Ralph Ellison created an American masterpiece when he wrote “Invisible Man,” in 1952. The book that follows the life on an un-named protagonist and his trips through a very volatile, race-charged environment.
Not everyone agrees with the greatness of his book.
A North Carolina school board has banned Ellison’s book from its reading list on Monday, citing a lack of “literary value.”
The Asheboro Courier-Tribune reported that the Randolph County Board of Education voted 5-2 to remove the book following a complaint by a parent, Kimiyutta Parson.
“This novel is not so innocent; instead, this book is filthier, too much for teenagers,” Parson wrote in a 12-page statement to the board. “You must respect all religions and point of views when it comes to the parents and what they feel is age appropriate for their young children to read, without their knowledge. This book is freely in your library for them to read.”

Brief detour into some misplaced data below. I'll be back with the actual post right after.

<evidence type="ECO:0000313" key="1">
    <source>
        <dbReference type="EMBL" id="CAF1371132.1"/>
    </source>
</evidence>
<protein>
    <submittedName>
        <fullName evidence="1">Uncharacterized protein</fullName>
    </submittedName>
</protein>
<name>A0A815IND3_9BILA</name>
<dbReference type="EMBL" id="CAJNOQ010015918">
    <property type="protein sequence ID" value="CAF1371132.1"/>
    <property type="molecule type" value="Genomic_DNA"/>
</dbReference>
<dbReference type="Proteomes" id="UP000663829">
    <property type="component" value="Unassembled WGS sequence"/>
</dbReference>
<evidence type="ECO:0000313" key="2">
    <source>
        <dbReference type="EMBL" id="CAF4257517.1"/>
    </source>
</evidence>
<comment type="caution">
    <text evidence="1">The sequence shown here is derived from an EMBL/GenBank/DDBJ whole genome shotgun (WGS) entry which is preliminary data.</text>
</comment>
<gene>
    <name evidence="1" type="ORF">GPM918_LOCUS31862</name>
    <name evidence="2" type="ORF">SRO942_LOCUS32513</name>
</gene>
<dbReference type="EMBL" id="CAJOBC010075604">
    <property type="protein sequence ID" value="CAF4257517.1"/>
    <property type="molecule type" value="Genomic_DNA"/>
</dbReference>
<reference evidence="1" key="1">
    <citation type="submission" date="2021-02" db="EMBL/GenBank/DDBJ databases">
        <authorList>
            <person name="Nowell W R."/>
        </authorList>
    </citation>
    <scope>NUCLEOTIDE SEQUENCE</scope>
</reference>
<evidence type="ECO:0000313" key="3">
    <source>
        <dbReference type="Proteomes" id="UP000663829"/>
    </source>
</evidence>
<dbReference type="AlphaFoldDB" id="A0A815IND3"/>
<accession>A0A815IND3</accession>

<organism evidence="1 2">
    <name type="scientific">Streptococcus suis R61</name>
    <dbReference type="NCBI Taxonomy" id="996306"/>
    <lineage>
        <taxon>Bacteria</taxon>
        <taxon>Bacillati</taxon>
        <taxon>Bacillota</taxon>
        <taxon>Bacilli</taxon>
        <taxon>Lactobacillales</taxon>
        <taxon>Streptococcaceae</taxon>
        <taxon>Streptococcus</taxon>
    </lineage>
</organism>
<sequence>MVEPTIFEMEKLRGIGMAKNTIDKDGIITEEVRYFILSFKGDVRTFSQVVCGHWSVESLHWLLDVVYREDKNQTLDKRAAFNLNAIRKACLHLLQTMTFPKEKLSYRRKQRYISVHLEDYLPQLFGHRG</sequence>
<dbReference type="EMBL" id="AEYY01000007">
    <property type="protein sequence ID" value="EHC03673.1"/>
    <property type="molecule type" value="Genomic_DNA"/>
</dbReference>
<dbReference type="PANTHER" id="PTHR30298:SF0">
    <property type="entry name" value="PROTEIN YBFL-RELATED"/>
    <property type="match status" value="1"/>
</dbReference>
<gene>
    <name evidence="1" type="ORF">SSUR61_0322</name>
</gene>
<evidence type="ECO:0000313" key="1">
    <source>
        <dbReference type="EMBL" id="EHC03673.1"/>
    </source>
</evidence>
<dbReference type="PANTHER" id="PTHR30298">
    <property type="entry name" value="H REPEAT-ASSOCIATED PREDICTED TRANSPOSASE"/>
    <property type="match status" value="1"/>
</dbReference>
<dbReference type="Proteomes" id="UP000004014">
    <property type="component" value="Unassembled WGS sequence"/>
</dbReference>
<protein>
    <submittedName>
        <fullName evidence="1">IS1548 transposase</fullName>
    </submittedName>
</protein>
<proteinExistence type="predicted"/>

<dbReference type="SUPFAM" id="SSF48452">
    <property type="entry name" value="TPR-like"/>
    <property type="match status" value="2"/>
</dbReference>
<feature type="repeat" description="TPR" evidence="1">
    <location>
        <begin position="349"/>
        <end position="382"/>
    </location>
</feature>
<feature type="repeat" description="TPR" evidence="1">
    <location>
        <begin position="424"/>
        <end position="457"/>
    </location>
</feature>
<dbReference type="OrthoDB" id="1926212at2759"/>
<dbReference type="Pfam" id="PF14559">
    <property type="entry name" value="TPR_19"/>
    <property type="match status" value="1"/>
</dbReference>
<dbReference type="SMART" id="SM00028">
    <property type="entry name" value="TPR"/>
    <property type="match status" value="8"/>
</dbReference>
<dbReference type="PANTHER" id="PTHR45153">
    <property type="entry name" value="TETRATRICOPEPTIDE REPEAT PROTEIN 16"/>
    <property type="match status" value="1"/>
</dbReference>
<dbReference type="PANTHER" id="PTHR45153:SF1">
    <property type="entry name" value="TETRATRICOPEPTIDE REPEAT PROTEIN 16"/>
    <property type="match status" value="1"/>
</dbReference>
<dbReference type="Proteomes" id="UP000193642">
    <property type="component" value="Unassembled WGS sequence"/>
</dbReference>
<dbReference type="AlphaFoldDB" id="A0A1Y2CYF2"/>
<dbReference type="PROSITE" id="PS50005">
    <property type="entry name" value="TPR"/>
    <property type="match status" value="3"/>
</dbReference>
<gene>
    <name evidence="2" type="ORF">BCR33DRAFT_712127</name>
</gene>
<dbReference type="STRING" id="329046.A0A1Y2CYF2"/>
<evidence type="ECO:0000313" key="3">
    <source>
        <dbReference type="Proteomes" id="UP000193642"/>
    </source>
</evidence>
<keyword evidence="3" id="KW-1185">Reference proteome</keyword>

A motion to keep Invisible Man on the approved reading list was defeated 5-2 before the board voted to remove it.
In 2010, Time magazine named the book one of the top 100 English-language novels of all time, calling it “the quintessential American picaresque of the 20th century.” It also won National Book Award for Fiction in 1953.
Watch a scene from the book that PBS put together below